You were brought up and live in Leyton. Tell us a bit about your life in Waltham Forest.
I was born in Whipps Cross hospital and raised in Leyton. I went St Saviours primary school in Walthamstow followed Leytonstone secondary school. Growing up and being educated in the borough definitely gave me a positive outlook. When I think back to my childhood in the borough there is a glow, a hue that surrounds it. This is not to say there weren’t any hardships, but the positives were truly positive for me. They were fundamental in giving me this belief that through art you can make the world a better place. I’m aware that the person I am today was formed by the wealth of experiences I had in this multicultural borough, a borough with a lot of young people, part of the most creative explosion in London (due to the emergence of grime music) in recent history. That created an energy among the young people in the borough that I was able to tap into. I thrived off this energy, it fed me and I think this is why I want to feed it now through Soho Theatre Walthamstow.
What’s Walthamstow like, what do you like about it?
Walthamstow is highly vibrant and intimate despite its large footprint. It’s huge and yet it has this friendly and welcoming feeling. It’s a unique area on the border of inner and outer, east and north London. There’s a lot of green spaces and great light, the longest street market in Europe where you can literally find anything, surrounded by people from all over the world over a stretch of a mile. There’s also Walthamstow village, which is quaint and enchanting where you can see one of oldest houses in England. It’s got a big mall, a great high street, independent shops and multiple tube and train stations, easily accessible to rest of London. Yet despite all these metropolitan traits it maintains the intimacy of a village.
The sense of community here is seriously refreshing. If you look at what it took to save the building which houses Soho Theatre Walthamstow, that was people coming together for the good of the community. The reason why that’s possible is because the area gives you a sense of optimism.
Did you know that east London has more creatives per square mile than any other part of Europe? Creativity is part and parcel of east London. Walthamstow is full of creatives: actors, theatre-makers dancers, fine artists. There are lots of creative movements here from film societies to dance troupes to communities of theatre-makers, fashion designers and musicians. One of the first ever grime albums came from Waltham Forest. You’ve also got the William Morris Gallery and Vestry House Museum which is like a piece of art in and of itself.
You’re Co-Chair and Artist-in-Residence of the new Soho Theatre Walthamstow. What’s your day-to-day like?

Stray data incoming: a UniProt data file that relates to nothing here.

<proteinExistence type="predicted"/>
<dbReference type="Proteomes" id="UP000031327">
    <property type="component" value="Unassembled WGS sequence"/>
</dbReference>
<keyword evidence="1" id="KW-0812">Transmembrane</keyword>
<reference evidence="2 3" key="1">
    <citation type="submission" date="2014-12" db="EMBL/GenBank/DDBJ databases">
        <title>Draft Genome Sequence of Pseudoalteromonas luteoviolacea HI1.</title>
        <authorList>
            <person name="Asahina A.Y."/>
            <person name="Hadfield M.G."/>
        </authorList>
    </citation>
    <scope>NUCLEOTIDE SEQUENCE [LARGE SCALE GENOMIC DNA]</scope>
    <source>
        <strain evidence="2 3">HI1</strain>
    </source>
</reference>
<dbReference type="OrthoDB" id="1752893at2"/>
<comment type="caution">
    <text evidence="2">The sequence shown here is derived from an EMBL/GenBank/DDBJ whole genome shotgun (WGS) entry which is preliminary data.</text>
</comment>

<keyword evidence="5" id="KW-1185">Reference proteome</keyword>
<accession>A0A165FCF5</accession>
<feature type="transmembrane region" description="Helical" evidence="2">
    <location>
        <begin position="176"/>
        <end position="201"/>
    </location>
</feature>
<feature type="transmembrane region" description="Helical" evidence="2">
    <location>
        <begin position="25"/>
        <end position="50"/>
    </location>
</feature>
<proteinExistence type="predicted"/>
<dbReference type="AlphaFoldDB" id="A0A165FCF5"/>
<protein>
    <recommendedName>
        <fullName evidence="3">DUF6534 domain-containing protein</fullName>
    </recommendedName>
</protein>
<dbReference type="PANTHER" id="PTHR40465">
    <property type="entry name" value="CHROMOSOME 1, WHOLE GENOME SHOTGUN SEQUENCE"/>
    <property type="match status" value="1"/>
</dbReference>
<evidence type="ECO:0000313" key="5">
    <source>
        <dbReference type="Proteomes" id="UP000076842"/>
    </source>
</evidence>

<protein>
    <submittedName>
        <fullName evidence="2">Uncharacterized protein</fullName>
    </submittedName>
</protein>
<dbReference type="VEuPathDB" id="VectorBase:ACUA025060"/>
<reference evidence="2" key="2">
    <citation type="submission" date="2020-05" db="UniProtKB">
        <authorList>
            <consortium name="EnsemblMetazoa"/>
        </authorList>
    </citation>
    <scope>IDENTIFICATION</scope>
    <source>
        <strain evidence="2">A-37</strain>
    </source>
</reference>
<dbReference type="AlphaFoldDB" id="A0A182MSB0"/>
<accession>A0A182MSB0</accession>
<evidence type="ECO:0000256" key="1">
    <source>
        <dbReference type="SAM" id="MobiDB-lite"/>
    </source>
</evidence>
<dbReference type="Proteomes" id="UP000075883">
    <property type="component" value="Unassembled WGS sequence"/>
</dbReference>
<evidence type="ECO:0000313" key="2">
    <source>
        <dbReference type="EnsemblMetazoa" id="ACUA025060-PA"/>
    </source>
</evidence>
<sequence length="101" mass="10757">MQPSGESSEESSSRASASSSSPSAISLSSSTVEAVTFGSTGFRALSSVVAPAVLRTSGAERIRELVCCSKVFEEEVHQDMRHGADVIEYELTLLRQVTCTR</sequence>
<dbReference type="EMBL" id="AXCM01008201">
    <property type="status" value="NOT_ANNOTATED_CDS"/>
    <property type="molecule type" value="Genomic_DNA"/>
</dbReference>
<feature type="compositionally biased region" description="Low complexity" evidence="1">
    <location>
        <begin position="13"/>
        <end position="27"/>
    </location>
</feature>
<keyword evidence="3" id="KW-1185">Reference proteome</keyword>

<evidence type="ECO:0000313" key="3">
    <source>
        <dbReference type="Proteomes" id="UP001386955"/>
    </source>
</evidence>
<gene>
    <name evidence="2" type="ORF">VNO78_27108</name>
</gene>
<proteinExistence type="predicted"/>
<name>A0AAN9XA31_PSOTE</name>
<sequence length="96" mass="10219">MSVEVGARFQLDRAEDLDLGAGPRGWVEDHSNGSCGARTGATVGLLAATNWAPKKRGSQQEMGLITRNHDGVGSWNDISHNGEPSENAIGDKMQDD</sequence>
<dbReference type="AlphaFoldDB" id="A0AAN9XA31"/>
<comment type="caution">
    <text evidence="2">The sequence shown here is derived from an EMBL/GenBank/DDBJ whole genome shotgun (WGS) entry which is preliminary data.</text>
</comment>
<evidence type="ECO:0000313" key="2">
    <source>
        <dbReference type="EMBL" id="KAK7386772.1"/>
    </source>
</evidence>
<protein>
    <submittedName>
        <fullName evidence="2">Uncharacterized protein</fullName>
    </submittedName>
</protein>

Being Co-Chair means that I sit on the Board so I play a key role in making decisions that Soho Theatre Walthamstow will stand to benefit from. Being Artist-in-Residence means that I’m able to make decisions from the perspective of being an artist – I’m able to create work, find collaborators, develop relationships with key contributors, and be a point of access. I’m able to invest my artistic pedigree in the growth and brilliance of Soho Theatre Walthamstow. I can ensure that, along with a great team, Soho Theatre Walthamstow delivers on its promise of being a local theatre with a national profile.
A number of Soho Theatre employees have local links, like you. Why is that important, do you think?
Community is not just a word, it’s an experience. If you’re from the community you’re able to apply your experience and be fully invested in the notion of a local theatre with a national profile in a way that’s completely personal. It’s a personal investment for us.
Can you give us a sneak preview of Soho Theatre Walthamstow – what will it look like inside?
Aesthetically, it will look exquisite. It will be a beautiful time capsule which looks to the future whilst not forgetting its eclectic past. It will be a place where all who enter will hopefully feel exhilarated to be inside.
What can we expect to see and do there, during the daytime and into the evening?
There’ll be world class comedy and shows for every member of the family including an absolutely cracking pantomime. With several spaces in the building, there’ll be inclusive community theatre and lots of evening activities such as dancing, scratch nights, DJs and poetry. During the day there’ll be opportunities for the community to artistically participate as well as being a place to enjoy a drink, talk to people, have meetings, and soak in the atmosphere of being in an inviting space.
What do you think Soho Theatre Walthamstow will mean for local residents and what will be the effect on the local area?
It will re-announce Walthamstow. The area has been a destination for some time especially when you consider the history of Walthamstow Dog Stadium and E17’s place on the cockney map. Soho Theatre Walthamstow will re-establish the area as a destination of national status. It will create a legacy that will inspire people across the borough to engage with the arts. It will strengthen the togetherness of the community. After all, what is community without a place where everyone can bond together? Because Soho Theatre Walthamstow offers a live experience you could call it a human experience. Humans are pack animals after all, we need company and what better company than to spend time with members of the community, the country, Europe and the whole world. We’re opening up our borough to the world and opening our minds at the same time.